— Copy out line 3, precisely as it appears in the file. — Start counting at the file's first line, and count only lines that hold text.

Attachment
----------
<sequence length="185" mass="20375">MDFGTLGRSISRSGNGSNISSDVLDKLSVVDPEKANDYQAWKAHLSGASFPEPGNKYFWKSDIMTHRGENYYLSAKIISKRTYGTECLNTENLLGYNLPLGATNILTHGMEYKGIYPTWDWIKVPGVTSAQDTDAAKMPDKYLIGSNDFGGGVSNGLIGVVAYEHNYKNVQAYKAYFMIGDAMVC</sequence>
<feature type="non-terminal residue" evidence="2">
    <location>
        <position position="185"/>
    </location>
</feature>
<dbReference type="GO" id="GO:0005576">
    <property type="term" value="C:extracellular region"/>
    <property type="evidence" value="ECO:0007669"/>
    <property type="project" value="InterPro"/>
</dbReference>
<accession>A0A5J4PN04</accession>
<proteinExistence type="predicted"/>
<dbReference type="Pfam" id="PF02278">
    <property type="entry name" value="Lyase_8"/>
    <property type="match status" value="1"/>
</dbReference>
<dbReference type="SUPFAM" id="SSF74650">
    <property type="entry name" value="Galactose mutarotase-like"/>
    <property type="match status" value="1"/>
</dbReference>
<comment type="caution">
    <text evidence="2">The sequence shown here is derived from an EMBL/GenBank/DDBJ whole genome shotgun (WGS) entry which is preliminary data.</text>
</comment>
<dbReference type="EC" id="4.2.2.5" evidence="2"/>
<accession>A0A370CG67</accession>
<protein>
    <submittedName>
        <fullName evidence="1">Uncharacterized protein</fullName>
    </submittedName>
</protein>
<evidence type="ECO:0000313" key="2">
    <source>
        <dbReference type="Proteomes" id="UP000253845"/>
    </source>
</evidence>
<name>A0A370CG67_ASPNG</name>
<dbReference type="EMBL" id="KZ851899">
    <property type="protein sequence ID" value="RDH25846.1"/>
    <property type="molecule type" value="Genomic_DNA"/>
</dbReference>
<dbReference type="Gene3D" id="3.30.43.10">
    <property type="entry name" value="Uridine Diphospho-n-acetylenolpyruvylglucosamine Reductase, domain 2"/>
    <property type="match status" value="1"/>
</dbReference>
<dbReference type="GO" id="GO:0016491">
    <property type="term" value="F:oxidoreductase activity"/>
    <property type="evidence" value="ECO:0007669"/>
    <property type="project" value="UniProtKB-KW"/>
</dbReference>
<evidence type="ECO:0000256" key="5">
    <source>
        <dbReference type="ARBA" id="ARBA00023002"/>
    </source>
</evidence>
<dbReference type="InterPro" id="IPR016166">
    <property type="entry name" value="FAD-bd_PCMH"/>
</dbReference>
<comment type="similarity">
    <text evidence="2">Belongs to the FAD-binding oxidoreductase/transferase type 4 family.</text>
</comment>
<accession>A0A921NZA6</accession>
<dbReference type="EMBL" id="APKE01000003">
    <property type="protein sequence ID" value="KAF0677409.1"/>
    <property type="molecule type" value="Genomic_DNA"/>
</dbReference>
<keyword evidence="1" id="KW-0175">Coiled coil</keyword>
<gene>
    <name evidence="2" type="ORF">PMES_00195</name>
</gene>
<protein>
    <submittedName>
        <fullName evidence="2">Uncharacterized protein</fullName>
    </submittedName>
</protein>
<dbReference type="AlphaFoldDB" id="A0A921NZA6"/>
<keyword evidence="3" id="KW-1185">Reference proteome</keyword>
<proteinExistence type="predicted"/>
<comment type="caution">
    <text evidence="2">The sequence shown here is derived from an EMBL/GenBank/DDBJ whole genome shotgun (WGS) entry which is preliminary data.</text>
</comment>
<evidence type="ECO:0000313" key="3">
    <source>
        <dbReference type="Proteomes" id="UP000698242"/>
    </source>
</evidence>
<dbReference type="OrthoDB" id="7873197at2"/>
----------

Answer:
    <location>